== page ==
Everyone is legally entitled to get a free credit report. However, you can only take advantage of this once a year, and for the rest of the time, you have to find other ways of tracking your credit progress.

Although there are some free tools online you can use to keep abreast of your score, the rating you’ll see may not be as accurate as the one loan officers will view once they pull your credit report. It’s up to you if you are willing to pay to get your most up-to-date credit reports from each of the three credit bureaus, but it’s generally easier to preserve your confidence by keeping great financial habits.

Some of the sure ways to get good credit are:

  • paying your bills on time,
  • using less than 30% of a credit card’s limit every month,
  • keeping your oldest credit accounts,
  • and infrequently applying for new credit.

Uncontrollable factors will also hinder you from getting higher credit, so don’t put yourself down when you realize you cannot improve your score. There’ll be more chances!

2 – Down Payment

There are only a few types of mortgages that will not require you to make a down payment; putting money down is the norm for a home loan. It will also give you a better schedule for homeownership and save you a lot in mortgage interest and cost.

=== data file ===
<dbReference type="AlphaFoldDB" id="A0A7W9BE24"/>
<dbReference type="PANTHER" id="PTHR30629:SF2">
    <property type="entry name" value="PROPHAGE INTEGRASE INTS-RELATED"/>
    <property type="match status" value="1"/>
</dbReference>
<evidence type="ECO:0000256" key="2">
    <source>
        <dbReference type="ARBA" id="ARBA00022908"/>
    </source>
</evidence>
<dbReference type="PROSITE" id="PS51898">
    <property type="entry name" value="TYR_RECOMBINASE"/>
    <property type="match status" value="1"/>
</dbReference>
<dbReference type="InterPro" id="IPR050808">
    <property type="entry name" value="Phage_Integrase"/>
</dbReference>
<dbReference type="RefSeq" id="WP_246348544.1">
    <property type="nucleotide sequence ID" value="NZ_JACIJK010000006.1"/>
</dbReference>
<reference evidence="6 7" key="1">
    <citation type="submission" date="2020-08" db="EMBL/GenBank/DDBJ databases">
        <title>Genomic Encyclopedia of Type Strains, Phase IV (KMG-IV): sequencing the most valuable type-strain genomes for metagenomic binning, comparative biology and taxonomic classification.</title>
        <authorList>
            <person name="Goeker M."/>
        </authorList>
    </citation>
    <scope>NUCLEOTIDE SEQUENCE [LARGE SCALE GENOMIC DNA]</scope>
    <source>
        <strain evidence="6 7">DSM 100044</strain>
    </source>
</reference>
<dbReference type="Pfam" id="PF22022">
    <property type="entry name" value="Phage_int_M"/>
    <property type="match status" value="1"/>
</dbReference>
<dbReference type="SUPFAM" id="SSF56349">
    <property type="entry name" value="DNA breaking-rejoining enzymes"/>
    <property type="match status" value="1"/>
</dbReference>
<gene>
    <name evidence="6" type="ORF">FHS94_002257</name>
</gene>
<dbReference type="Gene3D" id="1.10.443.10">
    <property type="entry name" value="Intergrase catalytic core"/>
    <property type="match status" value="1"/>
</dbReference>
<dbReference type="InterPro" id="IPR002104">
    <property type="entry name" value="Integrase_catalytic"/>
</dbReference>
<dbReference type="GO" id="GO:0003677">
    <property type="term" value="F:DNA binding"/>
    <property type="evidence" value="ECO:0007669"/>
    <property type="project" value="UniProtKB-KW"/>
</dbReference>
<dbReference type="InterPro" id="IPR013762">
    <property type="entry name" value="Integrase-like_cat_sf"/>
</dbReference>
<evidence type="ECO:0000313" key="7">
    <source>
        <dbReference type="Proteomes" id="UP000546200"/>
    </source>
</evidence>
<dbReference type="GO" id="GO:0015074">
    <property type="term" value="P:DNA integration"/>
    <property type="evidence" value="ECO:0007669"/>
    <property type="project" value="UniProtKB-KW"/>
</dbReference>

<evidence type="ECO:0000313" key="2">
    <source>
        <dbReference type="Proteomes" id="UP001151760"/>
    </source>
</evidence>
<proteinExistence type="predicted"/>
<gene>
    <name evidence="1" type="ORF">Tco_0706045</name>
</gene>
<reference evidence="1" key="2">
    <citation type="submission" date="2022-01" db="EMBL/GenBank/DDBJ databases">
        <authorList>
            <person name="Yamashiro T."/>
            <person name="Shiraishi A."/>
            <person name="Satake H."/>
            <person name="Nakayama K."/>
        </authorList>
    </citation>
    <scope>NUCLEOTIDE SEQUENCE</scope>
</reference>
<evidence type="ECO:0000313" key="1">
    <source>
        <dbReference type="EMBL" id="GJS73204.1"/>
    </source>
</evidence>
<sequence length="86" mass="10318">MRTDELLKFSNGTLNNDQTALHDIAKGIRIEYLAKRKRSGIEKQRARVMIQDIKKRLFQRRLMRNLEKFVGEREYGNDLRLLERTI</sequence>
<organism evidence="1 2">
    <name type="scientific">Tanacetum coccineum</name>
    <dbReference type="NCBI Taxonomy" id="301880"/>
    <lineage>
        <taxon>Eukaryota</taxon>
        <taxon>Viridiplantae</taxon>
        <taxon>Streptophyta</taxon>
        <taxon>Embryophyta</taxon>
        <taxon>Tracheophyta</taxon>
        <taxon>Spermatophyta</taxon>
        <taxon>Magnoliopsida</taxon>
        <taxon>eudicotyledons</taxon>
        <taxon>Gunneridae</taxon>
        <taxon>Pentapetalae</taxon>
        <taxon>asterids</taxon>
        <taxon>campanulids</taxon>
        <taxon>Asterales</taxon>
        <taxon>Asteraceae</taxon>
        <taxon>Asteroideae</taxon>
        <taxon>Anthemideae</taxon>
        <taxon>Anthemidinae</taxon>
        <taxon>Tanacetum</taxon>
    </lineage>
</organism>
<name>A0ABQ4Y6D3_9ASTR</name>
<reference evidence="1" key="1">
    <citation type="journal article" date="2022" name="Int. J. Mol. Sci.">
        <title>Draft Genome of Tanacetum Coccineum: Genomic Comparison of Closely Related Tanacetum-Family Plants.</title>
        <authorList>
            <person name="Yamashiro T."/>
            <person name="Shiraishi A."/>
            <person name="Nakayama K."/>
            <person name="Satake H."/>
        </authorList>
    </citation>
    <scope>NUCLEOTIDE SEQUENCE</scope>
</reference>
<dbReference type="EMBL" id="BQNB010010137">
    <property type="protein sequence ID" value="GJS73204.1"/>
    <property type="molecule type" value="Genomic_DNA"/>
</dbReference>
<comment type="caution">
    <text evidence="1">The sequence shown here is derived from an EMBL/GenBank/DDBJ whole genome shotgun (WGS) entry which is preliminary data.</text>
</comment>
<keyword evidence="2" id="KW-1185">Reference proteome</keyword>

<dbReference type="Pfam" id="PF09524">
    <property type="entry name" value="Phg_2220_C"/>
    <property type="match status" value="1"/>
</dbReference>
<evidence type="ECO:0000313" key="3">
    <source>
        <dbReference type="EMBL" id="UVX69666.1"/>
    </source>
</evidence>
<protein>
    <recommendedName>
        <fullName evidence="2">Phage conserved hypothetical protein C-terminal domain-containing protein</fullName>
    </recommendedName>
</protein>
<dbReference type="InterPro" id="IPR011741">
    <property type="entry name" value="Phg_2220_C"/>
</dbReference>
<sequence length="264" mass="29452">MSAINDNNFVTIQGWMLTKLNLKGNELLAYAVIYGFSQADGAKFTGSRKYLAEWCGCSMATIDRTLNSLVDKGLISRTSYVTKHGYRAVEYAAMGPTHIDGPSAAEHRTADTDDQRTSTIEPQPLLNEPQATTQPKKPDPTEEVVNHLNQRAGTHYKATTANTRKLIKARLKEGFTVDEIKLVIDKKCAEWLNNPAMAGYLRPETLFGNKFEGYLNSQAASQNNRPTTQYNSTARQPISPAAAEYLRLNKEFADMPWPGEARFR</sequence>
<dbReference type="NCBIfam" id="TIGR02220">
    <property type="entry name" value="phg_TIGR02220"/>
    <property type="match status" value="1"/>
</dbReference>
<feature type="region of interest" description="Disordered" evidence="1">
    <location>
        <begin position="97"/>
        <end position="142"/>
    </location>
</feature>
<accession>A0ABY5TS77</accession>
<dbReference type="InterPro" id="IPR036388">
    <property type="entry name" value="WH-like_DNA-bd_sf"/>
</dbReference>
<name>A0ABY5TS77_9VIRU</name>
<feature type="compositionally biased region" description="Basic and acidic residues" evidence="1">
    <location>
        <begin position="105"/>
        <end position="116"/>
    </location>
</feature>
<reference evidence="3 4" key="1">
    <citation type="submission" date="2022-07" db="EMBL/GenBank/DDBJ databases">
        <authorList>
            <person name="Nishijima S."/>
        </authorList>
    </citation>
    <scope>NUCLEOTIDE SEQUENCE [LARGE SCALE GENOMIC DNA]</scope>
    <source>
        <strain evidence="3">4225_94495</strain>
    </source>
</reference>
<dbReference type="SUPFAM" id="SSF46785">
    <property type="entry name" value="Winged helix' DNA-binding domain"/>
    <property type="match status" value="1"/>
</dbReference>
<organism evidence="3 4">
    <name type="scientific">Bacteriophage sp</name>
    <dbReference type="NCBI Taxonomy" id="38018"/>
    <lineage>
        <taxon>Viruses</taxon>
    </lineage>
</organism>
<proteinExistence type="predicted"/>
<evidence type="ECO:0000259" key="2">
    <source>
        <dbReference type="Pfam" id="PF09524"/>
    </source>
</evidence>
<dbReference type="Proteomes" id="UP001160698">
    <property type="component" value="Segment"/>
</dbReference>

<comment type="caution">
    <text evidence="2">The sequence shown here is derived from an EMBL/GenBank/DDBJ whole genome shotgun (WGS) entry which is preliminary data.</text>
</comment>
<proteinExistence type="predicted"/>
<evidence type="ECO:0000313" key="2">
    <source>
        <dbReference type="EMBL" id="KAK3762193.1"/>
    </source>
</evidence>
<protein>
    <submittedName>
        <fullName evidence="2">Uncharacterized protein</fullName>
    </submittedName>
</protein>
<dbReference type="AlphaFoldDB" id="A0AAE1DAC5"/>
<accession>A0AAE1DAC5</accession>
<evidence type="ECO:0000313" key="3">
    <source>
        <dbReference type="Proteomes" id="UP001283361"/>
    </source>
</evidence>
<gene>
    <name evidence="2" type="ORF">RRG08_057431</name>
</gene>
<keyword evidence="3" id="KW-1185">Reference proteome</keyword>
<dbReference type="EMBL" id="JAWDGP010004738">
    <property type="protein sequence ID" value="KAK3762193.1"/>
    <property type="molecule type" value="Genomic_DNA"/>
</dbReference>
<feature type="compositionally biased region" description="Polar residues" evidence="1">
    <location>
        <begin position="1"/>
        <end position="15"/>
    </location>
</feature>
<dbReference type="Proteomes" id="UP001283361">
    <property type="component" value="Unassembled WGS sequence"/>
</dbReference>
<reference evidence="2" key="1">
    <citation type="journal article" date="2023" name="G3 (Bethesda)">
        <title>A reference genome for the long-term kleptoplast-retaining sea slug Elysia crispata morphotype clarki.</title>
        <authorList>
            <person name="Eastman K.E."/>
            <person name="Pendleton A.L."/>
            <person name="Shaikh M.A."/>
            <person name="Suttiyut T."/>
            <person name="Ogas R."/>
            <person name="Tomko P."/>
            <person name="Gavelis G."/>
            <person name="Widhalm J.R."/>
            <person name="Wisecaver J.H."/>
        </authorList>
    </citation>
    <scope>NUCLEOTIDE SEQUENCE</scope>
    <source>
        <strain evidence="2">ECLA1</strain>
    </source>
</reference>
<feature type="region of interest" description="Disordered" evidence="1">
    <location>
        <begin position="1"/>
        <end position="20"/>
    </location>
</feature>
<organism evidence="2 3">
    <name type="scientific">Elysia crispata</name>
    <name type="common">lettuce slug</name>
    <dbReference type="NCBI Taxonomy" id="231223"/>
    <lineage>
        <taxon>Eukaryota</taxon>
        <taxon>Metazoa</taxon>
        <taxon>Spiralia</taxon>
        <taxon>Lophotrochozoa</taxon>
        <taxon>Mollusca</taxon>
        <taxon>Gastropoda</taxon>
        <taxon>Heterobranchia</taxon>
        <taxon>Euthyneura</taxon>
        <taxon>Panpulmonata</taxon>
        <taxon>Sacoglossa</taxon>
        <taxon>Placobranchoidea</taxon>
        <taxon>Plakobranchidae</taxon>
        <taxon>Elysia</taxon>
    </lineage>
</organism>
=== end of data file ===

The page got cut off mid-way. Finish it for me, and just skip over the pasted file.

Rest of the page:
If you’ve been saving for this very day and you value every dollar, we recommend that you pay at least 20% of your home’s purchase price upfront. This will assure the lender, especially if you are asking for a large loan amount.

On the other hand, if you don’t have enough money for 20 percent, you can opt to pay as little as 3 percent, depending on the minimum down payment asked for your mortgage.

In some cases, your credit score can also play a role in determining how much you should deposit for a down payment (see FHA loan below).

3 – Debt-to-Income Ratio

Another term that you want to familiarize yourself with once you start applying for a mortgage is your debt-to-income ratio or DTI ratio.

It is generally understood that you will source your mortgage payments from your existing income. So whether you’ve received an inheritance or have a certain amount of savings that you can use to pay your monthly amortization, your DTI ratio will be based on your salary.